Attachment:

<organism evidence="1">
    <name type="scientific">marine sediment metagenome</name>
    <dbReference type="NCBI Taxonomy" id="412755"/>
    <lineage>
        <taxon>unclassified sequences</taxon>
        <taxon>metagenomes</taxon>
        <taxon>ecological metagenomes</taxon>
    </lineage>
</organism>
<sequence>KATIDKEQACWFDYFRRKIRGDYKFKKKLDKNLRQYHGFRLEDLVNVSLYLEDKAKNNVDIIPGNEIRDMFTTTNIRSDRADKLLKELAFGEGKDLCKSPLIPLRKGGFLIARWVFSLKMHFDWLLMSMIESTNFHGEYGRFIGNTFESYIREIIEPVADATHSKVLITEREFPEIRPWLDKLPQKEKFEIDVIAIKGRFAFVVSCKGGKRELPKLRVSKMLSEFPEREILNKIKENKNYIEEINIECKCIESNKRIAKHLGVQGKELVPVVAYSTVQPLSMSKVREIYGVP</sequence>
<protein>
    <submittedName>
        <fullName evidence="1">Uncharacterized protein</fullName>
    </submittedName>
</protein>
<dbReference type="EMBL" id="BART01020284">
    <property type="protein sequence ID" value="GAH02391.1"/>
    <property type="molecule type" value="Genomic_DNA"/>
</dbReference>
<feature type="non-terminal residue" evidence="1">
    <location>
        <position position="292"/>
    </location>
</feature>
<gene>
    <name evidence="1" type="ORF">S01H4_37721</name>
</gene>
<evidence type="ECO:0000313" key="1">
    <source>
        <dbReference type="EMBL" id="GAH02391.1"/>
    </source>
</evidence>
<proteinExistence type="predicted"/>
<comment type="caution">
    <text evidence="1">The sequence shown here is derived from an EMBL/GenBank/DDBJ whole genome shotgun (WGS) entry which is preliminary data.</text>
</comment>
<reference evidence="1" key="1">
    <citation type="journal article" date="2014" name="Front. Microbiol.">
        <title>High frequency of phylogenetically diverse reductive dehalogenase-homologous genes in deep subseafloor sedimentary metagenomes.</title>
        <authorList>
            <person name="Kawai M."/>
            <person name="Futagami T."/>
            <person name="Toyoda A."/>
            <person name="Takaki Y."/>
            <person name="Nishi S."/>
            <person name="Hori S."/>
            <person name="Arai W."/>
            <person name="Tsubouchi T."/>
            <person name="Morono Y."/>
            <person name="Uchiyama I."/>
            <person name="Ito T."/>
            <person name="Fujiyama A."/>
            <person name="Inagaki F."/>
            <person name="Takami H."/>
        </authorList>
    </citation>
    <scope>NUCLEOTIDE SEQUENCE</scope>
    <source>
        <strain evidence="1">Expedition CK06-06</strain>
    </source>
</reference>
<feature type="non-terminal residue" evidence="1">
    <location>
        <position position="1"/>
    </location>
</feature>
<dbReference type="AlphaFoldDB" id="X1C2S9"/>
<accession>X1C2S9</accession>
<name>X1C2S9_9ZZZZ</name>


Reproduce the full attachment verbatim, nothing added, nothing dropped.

<organism evidence="1">
    <name type="scientific">marine sediment metagenome</name>
    <dbReference type="NCBI Taxonomy" id="412755"/>
    <lineage>
        <taxon>unclassified sequences</taxon>
        <taxon>metagenomes</taxon>
        <taxon>ecological metagenomes</taxon>
    </lineage>
</organism>
<sequence>KATIDKEQACWFDYFRRKIRGDYKFKKKLDKNLRQYHGFRLEDLVNVSLYLEDKAKNNVDIIPGNEIRDMFTTTNIRSDRADKLLKELAFGEGKDLCKSPLIPLRKGGFLIARWVFSLKMHFDWLLMSMIESTNFHGEYGRFIGNTFESYIREIIEPVADATHSKVLITEREFPEIRPWLDKLPQKEKFEIDVIAIKGRFAFVVSCKGGKRELPKLRVSKMLSEFPEREILNKIKENKNYIEEINIECKCIESNKRIAKHLGVQGKELVPVVAYSTVQPLSMSKVREIYGVP</sequence>
<protein>
    <submittedName>
        <fullName evidence="1">Uncharacterized protein</fullName>
    </submittedName>
</protein>
<dbReference type="EMBL" id="BART01020284">
    <property type="protein sequence ID" value="GAH02391.1"/>
    <property type="molecule type" value="Genomic_DNA"/>
</dbReference>
<feature type="non-terminal residue" evidence="1">
    <location>
        <position position="292"/>
    </location>
</feature>
<gene>
    <name evidence="1" type="ORF">S01H4_37721</name>
</gene>
<evidence type="ECO:0000313" key="1">
    <source>
        <dbReference type="EMBL" id="GAH02391.1"/>
    </source>
</evidence>
<proteinExistence type="predicted"/>
<comment type="caution">
    <text evidence="1">The sequence shown here is derived from an EMBL/GenBank/DDBJ whole genome shotgun (WGS) entry which is preliminary data.</text>
</comment>
<reference evidence="1" key="1">
    <citation type="journal article" date="2014" name="Front. Microbiol.">
        <title>High frequency of phylogenetically diverse reductive dehalogenase-homologous genes in deep subseafloor sedimentary metagenomes.</title>
        <authorList>
            <person name="Kawai M."/>
            <person name="Futagami T."/>
            <person name="Toyoda A."/>
            <person name="Takaki Y."/>
            <person name="Nishi S."/>
            <person name="Hori S."/>
            <person name="Arai W."/>
            <person name="Tsubouchi T."/>
            <person name="Morono Y."/>
            <person name="Uchiyama I."/>
            <person name="Ito T."/>
            <person name="Fujiyama A."/>
            <person name="Inagaki F."/>
            <person name="Takami H."/>
        </authorList>
    </citation>
    <scope>NUCLEOTIDE SEQUENCE</scope>
    <source>
        <strain evidence="1">Expedition CK06-06</strain>
    </source>
</reference>
<feature type="non-terminal residue" evidence="1">
    <location>
        <position position="1"/>
    </location>
</feature>
<dbReference type="AlphaFoldDB" id="X1C2S9"/>
<accession>X1C2S9</accession>
<name>X1C2S9_9ZZZZ</name>